Show Your Work

This post has been one of many sitting in my drafts, but I decided to post it even though it is a few years old because it offers an opportunity for self reflection.

My son was doing math homework a few weeks ago, he came across a problem that went something like this:

Mr. Jones had 3.75 ounces of Kool-Aid and he put them into cups of 0.25 ounces.  How many cups of Kool-Aid was he able to pour?  

I was checking email while he was completing his homework, but looked up when I heard him mumble under his breath. “Ugh, it’s 15, but I have to show my work.” I asked him why he was frustrated and he said because he knew the answer but he had to show all of the steps.  Knowing his teacher puts a strong emphasis on Number Talks, I told him I’m sure that’s not the case, I’ll just write a little note that says that you solved it mentally.

The next day he came home and brought me his homework.  He said well I got 21/22 because I didn’t show my work on the problem.  I was perplexed so I emailed his teacher to discuss.  I thought this must be a misunderstanding.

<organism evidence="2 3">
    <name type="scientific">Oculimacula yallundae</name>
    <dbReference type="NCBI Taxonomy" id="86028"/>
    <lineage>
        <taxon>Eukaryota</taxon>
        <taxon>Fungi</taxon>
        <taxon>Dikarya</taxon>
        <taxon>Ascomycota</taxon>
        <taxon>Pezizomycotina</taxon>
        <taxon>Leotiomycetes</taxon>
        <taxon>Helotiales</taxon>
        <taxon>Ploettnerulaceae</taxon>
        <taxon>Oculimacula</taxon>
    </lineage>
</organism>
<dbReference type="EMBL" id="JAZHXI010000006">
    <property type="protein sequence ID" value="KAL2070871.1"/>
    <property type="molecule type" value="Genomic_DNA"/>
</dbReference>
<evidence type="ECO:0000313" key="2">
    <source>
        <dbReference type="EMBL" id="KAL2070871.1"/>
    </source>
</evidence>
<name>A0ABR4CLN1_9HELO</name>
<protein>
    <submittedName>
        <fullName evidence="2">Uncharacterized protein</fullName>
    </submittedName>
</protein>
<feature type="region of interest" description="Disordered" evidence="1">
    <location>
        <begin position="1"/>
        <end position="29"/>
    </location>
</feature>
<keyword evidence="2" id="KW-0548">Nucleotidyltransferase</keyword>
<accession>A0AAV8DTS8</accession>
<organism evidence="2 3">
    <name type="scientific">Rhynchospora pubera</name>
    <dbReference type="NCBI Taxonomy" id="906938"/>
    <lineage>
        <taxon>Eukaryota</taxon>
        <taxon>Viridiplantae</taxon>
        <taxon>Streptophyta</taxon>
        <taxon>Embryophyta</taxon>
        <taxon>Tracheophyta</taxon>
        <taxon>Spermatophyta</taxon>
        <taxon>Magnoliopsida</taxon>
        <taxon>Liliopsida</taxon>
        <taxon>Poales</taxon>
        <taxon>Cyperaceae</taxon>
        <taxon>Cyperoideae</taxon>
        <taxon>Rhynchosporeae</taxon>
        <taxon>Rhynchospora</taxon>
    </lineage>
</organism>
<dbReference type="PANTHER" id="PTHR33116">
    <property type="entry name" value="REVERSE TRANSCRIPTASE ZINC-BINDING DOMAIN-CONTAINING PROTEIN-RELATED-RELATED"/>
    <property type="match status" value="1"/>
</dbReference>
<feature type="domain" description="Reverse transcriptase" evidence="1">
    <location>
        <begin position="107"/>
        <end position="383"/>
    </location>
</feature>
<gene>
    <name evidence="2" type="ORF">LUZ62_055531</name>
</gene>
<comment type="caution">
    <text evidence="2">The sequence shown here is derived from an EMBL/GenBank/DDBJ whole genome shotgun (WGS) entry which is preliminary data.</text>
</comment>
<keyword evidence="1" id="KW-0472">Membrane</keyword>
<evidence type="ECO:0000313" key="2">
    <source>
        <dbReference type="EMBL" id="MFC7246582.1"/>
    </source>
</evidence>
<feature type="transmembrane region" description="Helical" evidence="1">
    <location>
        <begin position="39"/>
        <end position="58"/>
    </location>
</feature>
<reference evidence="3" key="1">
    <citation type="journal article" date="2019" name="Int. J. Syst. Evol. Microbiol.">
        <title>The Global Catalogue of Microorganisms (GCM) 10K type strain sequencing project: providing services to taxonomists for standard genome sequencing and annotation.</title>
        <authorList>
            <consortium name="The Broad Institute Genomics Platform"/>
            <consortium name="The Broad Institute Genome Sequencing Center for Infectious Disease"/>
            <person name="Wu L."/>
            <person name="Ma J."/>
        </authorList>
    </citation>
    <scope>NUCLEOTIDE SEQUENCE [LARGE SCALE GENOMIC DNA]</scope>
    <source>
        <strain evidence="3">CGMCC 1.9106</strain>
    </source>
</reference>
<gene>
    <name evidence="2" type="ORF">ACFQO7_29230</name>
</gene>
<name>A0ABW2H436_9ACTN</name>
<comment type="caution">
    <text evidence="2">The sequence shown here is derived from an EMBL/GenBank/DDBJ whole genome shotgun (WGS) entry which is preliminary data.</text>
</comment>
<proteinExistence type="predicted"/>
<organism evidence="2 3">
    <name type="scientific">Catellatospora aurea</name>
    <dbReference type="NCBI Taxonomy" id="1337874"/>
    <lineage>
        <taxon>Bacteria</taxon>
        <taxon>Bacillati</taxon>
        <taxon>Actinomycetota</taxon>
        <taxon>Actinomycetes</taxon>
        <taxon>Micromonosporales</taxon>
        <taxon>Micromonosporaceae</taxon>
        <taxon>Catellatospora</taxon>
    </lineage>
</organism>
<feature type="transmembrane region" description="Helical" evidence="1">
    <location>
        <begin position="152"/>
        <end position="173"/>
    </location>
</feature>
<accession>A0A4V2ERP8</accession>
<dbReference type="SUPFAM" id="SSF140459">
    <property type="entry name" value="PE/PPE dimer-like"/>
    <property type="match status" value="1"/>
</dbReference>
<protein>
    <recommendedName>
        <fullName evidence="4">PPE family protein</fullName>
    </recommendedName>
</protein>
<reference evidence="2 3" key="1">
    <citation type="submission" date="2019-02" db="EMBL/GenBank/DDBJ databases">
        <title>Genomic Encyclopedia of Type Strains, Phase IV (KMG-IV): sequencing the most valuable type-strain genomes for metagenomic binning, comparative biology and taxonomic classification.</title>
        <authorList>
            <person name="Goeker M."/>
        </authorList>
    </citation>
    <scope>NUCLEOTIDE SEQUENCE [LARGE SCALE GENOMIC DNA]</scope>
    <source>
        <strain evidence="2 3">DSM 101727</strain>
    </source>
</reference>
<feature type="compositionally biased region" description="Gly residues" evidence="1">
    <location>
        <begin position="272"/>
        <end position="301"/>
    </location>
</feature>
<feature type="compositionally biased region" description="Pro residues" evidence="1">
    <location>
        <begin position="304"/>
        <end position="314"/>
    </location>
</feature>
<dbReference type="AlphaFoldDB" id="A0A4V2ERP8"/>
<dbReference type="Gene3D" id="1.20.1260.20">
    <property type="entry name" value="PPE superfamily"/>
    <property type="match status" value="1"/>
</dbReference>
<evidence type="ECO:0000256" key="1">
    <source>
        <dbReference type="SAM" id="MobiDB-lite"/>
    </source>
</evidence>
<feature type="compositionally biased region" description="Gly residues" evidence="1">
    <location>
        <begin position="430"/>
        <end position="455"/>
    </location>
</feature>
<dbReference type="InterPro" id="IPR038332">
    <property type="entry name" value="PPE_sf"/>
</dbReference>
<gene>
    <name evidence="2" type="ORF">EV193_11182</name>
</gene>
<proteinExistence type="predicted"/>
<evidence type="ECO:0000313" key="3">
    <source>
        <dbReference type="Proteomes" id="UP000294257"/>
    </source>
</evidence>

The reason I share this story is because I think sometimes as educators, we lose sight of what our goals are for students in mathematics and we can send a message that we ourselves do not believe in.

Let me first say that I greatly respect my son’s teacher and that I know that she wants what is best for him.  She uses a number talks routine in her classroom and has students work on mental math to build their number sense strategies on a regular basis.  However, I think my son is confused as to when he is “allowed” to use mental math and when he has to calculate on paper.

As I reflect on this experience, I think back to when I was a teacher and I made graphic organizers for my students to “draw a picture” to solve.  Although I think this is a good way to get students to visualize problems they haven’t encountered, I now feel that I overused this method and I can recall some students who were frustrated by this practice.

It is important that we not lose focus of our purpose and that we constantly reflect on our practice to ensure our philosophy matches up with our actions in the classroom.  It is easy to get bogged down by state testing, mandates, homework practices, etc. but we owe it to our students to check ourselves and question our practices when it leads to frustration.

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